By Laura Nencetti, Wesley Homes Director of Community Health Services
Summer is just around the corner, and is a great time for outdoor activities. However, this time of year is not without its health risks.
June is National Safety Month for Seniors, so here are a few tips from Homecare by Wesley that can help seniors and their families stay happy and healthy while having fun in the sun!
- Stay Hydrated
Sense of thirst can decrease as people age, but the need to stay hydrated does not. Water is essential in hot weather, especially for seniors, and helps to replenish lost fluids, regulate body temperature, lubricate joints and transport nutrients throughout the body.
- Watch for Symptoms of Overheating
Knowing the symptoms of overheating, or hyperthermia, is important in avoiding heat stroke and other heat related illness.
Symptoms of overheating can include dizziness, confusion, dry or flushed skin, nausea, headache and lack of sweat. If any of these symptoms occur, take immediate action to limit activity and rehydrate.
- Consult a Medical Professional
Heat decreases blood pressure, as do certain medications or salt-restricted diets. Because of the way heat can affect medications and the body, it’s a good idea to reach out to a doctor or pharmacist for advice. Ask what affect medications might have on people during the summer months. Are any changes necessary? Is there anything to observe? Also, keep in mind that most medications need to be stored in a cool environment, usually slightly lower than room temperature. Be sure to refer to the directions and warnings on medication labels.
- Take Precautions with Strenuous Activity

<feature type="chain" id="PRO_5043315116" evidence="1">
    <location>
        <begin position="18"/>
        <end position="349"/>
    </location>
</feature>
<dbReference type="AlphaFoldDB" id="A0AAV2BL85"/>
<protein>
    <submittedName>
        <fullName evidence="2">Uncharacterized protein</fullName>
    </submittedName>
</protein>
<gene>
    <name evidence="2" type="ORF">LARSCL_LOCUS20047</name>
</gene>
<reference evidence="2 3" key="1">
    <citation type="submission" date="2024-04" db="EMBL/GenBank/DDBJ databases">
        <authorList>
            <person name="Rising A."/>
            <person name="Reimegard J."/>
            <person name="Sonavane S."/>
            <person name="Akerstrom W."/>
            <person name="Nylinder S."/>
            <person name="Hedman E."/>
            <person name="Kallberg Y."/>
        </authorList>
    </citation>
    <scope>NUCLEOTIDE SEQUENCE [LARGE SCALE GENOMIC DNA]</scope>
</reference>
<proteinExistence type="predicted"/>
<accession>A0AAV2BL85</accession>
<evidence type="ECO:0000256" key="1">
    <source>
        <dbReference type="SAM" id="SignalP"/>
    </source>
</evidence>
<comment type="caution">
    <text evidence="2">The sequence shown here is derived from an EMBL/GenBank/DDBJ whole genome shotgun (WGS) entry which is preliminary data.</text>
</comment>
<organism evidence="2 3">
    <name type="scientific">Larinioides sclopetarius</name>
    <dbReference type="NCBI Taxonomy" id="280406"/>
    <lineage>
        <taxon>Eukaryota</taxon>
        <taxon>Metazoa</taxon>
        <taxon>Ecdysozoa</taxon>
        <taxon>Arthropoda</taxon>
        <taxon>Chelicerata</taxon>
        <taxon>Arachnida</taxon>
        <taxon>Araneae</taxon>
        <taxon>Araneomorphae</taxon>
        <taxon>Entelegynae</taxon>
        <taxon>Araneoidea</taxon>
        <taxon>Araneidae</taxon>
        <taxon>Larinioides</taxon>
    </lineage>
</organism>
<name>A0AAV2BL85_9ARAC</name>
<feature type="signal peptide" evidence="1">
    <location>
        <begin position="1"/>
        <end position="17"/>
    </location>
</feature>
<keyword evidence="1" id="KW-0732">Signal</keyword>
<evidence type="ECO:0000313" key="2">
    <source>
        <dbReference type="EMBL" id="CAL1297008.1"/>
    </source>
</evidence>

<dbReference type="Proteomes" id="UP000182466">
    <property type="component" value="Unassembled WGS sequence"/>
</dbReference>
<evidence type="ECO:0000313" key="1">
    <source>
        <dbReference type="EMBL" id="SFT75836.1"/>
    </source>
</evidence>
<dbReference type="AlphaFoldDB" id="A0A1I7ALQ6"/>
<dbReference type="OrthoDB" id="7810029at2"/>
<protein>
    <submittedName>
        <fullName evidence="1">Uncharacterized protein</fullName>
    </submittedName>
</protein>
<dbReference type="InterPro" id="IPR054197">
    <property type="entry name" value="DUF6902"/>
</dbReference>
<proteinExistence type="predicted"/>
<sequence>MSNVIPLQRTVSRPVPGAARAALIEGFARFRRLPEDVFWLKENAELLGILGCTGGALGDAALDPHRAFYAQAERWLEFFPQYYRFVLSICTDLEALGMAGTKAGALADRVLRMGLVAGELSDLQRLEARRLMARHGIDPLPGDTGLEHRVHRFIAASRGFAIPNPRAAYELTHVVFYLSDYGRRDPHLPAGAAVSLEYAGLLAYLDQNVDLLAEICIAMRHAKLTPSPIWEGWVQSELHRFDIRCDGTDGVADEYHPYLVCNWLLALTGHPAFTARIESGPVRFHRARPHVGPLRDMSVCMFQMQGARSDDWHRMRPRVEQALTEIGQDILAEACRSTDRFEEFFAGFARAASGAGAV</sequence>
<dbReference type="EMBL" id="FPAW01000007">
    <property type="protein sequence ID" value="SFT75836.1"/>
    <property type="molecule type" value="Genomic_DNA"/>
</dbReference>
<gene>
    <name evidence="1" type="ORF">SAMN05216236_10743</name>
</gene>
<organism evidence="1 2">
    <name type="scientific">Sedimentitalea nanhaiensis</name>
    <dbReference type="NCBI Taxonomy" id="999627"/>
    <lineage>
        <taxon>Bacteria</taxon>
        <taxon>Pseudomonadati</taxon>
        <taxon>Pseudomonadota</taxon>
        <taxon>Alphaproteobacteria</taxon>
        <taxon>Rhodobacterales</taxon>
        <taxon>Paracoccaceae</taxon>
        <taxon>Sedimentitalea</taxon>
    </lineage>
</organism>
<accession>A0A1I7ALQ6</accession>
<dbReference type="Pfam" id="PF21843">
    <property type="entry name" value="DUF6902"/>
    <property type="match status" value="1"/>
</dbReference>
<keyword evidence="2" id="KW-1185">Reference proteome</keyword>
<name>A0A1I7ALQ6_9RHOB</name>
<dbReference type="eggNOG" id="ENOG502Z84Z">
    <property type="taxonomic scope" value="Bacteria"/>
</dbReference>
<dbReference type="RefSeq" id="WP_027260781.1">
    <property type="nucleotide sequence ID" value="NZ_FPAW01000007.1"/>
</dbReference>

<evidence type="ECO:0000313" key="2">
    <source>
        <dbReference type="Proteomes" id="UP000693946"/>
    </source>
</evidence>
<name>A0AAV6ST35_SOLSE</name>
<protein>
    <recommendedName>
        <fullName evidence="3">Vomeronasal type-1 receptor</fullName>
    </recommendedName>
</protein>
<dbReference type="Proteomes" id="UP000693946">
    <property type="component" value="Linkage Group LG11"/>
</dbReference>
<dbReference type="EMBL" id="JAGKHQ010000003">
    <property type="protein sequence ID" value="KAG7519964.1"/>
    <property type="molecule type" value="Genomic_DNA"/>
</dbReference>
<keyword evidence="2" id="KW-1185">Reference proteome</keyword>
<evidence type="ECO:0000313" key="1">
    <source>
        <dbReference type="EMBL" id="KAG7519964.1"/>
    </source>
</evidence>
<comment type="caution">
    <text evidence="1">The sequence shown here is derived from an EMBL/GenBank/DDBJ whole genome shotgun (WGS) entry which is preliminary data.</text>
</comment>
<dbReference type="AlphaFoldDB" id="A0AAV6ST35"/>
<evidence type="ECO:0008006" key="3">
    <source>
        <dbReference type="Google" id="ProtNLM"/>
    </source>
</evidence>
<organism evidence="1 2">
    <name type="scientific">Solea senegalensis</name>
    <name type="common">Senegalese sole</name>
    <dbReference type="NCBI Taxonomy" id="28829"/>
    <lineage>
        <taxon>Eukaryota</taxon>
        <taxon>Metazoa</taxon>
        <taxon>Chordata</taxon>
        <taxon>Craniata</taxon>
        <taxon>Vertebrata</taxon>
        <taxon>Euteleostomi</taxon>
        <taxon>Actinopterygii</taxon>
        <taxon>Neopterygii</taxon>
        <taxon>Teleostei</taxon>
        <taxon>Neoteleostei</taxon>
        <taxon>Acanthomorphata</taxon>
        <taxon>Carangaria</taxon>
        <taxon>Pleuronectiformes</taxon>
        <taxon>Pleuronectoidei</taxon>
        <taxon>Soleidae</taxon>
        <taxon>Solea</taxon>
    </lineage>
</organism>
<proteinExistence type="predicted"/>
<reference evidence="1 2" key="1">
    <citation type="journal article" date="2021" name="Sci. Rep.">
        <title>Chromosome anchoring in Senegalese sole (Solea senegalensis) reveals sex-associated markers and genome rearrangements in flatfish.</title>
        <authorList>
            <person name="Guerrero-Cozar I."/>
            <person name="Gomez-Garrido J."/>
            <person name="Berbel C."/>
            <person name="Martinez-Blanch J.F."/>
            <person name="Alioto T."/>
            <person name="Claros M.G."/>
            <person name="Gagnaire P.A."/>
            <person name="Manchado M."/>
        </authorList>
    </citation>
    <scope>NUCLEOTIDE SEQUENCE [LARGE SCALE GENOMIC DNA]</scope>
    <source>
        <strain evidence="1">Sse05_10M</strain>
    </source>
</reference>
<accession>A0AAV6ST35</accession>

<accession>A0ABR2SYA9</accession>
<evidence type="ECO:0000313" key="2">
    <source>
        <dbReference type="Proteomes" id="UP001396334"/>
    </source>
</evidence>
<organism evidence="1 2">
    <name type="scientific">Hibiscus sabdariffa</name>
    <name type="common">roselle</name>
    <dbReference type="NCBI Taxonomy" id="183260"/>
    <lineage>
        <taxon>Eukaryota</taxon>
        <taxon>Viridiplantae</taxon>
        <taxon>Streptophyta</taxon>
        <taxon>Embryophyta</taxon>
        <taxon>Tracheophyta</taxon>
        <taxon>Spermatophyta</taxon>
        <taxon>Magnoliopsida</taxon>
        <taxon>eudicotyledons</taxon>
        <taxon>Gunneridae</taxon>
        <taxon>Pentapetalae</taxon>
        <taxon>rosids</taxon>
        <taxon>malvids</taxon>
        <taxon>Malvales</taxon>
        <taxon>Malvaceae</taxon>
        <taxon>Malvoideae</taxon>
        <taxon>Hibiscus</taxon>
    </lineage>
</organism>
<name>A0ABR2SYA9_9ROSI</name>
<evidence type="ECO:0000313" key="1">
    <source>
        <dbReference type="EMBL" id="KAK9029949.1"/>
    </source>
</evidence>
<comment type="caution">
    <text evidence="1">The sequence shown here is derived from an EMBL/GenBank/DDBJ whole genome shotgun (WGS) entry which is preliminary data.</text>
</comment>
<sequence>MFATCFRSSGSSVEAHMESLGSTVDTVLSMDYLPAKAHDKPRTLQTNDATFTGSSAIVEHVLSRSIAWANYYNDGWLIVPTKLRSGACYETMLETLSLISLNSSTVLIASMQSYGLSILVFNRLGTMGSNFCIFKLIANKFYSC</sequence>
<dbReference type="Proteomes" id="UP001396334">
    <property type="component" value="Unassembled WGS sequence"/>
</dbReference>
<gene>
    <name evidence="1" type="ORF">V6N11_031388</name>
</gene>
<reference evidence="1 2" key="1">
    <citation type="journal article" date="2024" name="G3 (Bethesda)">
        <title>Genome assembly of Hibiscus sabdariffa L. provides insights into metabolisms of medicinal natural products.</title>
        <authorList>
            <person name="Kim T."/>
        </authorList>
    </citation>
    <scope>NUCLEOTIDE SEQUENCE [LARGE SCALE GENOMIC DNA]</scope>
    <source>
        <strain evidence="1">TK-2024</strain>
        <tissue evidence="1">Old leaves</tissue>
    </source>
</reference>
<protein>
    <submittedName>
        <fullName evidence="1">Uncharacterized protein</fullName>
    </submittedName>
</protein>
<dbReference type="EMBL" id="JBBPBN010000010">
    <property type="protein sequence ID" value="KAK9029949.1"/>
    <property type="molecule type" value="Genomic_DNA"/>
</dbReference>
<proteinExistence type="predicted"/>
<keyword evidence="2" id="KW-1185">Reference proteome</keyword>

Summer is often an ideal time to get outside for exercise, especially in the Pacific Northwest, but overheating can cause people to lose energy and focus. This can increase the risk of falls. Regular exercise is still important, and actually helps reduce the risk of falling, so dress in light clothing, take frequent breaks, use a cane or walker and watch for symptoms of overheating.
- Protection from the Sun
Use sunscreen and a hat to protect skin from burning and sunglasses to help prevent vision degradation from harmful UV rays. Consider exercising in a large indoor space with air conditioning, like a shopping mall or fitness center.
- Check in with Friends and Family
Because heat can cause dizziness, dehydration and even loss of consciousness, it can be helpful to have a buddy system to check regularly in with friends and family, especially after walking on a hot day. At the very least, seniors should let someone know where they will be if they plan on being in the heat for an extended period of time.
- Check for Expired Food or Medications
While summer heat poses unique risks for seniors, there are some things to be mindful of all year round. It’s a good idea to get into the habit of checking for and throwing away expired food or medications. This is one of the most common reasons for health decline and one of the most easily avoidable. In-home care can help families monitor these activities. Alternatively, some families might benefit from senior living communities. Living on a campus gives people easy access to care, and they have more opportunities to stay socially and cognitively engaged. Look for a community with regular events and resident-run activities and groups.
These tips will help keep seniors and their families safe and healthy this summer.